I am an activist who uses art in my organizing work, and an artist who engages in issues of racial and social justice. As a community taught textile artist, my work spans the divide between fine art and craft. I believe that traditional textile techniques, particularly quilting, can provide a fertile platform for creating dialog and understanding around complex ideas and issues.
Quilting has been a revolutionary medium for most of its history. Abolitionist quilters in the 19th century used quilts not only to fundraise for the movement to end slavery, but incorporated imagery and poetry that drew on the emotional power of quilts to encourage their viewers to extend their care and empathy to enslaved mothers and families. Freedom quilting bees were a fundraising and organizing tool for Black women in the Civil Rights Movement, and were a quilts were powerful strategy in AIDS activism. My work draws on this radical history to use quilts to explore, unpack, and organize around some of the most pressing issues of our political moment, including incarceration, white supremacy, and the climate crisis.
My quilts are a form of research, study, and activism. My projects often begin with a question: "How many people have been killed by the Chicago Police?" "How did the textile trade and the slave trade overlap?" "What is the impact of prison on the families who are separated by incarceration?" I partner with directly impacted individuals, community organizations, and historians to explore these questions with the people who understand them best. Using maps, archival documents, and community quilting circles, I invite participants to join me in exploring deep into the history of structures of race, gender, and power. We join together around quilts and talk about these questions, learning and processing as we sew. The slow process of stitching occupies our hands and slows our minds. It allows us to speak freely and listen deeply. It forces us to travel from the general to the particular. The meditative act of embroidering a name or a place engenders a kind of radical empathy. The process of making, alone or in community, is as central to my practice as the finished work itself.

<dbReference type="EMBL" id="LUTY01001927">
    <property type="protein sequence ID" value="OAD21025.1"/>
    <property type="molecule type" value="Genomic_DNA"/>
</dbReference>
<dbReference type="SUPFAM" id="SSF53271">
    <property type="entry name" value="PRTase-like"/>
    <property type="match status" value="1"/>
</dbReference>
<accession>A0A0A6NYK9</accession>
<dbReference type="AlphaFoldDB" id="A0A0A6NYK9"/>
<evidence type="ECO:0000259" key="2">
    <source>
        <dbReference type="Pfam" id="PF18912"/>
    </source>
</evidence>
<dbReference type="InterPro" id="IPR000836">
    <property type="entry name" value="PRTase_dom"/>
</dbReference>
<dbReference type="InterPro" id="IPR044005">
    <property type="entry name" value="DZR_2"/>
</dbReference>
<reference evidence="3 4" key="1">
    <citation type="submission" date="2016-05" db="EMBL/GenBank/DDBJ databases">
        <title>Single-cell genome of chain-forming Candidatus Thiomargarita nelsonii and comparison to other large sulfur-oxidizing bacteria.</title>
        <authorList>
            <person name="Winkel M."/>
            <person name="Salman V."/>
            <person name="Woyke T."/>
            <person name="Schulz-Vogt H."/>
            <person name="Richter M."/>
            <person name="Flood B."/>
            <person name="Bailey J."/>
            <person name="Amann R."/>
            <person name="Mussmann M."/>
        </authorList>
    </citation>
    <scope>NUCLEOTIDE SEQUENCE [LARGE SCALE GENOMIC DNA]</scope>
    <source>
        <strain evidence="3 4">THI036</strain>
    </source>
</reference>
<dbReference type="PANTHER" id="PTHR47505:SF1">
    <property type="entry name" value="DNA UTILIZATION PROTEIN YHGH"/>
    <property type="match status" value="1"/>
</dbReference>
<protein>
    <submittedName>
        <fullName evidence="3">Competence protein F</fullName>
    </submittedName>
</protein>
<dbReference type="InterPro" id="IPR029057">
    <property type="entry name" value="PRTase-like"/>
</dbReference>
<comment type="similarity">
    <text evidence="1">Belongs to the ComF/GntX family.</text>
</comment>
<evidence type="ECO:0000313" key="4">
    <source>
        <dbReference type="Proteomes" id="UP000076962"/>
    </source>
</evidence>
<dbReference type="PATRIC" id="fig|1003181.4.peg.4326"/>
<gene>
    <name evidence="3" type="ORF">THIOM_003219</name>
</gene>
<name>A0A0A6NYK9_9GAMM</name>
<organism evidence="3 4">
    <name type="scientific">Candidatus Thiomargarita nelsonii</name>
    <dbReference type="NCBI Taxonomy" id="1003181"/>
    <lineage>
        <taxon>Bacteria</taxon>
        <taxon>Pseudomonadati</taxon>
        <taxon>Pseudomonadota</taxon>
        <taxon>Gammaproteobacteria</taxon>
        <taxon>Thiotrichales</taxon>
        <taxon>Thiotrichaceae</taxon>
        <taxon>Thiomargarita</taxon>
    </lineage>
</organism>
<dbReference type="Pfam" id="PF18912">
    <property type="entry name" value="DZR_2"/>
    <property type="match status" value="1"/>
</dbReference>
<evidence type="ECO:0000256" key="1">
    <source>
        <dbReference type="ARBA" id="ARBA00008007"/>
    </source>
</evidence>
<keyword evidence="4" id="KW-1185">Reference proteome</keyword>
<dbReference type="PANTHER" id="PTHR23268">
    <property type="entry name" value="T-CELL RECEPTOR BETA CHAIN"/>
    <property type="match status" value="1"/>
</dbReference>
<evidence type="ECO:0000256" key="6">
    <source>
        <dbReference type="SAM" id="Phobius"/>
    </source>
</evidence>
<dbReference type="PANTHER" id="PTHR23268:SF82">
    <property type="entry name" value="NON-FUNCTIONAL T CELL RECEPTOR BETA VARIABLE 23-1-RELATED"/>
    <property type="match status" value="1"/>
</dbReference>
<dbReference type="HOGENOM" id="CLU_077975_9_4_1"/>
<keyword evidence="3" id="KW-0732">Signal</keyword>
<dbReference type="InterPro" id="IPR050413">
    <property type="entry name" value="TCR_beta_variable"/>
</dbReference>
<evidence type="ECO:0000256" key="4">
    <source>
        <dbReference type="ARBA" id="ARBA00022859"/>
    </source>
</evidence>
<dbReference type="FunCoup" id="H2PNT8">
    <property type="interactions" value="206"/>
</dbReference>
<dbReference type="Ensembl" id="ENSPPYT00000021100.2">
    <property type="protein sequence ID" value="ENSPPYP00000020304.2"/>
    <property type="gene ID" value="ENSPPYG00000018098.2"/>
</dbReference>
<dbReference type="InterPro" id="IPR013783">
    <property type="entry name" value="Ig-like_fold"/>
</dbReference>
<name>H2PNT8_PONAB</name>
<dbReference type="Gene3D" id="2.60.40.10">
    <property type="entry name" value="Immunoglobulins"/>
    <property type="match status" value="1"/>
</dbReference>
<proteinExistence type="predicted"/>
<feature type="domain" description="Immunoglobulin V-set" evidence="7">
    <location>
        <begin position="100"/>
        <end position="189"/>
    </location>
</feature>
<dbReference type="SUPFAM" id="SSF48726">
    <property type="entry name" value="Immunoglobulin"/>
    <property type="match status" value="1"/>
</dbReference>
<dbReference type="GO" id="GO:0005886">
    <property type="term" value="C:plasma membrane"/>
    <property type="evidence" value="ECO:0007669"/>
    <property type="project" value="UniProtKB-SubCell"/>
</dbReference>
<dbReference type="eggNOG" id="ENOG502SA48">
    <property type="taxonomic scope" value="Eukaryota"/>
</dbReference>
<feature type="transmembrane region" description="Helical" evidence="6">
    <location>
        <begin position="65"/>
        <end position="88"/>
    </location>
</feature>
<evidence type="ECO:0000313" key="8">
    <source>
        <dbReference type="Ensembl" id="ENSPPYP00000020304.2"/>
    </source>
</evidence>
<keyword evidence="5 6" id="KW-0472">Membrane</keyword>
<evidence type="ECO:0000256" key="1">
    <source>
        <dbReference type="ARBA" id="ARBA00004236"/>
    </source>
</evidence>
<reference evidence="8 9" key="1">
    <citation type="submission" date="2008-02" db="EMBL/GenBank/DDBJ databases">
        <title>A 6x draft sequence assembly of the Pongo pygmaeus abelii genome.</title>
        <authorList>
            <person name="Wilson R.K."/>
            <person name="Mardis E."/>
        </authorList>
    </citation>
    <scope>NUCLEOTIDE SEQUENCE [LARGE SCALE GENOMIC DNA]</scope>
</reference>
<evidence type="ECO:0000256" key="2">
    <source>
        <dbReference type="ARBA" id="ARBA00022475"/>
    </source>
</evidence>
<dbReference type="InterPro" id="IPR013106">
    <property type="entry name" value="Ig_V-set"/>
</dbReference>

Press and Publications
Rachel.a.wallis (at) gmail.com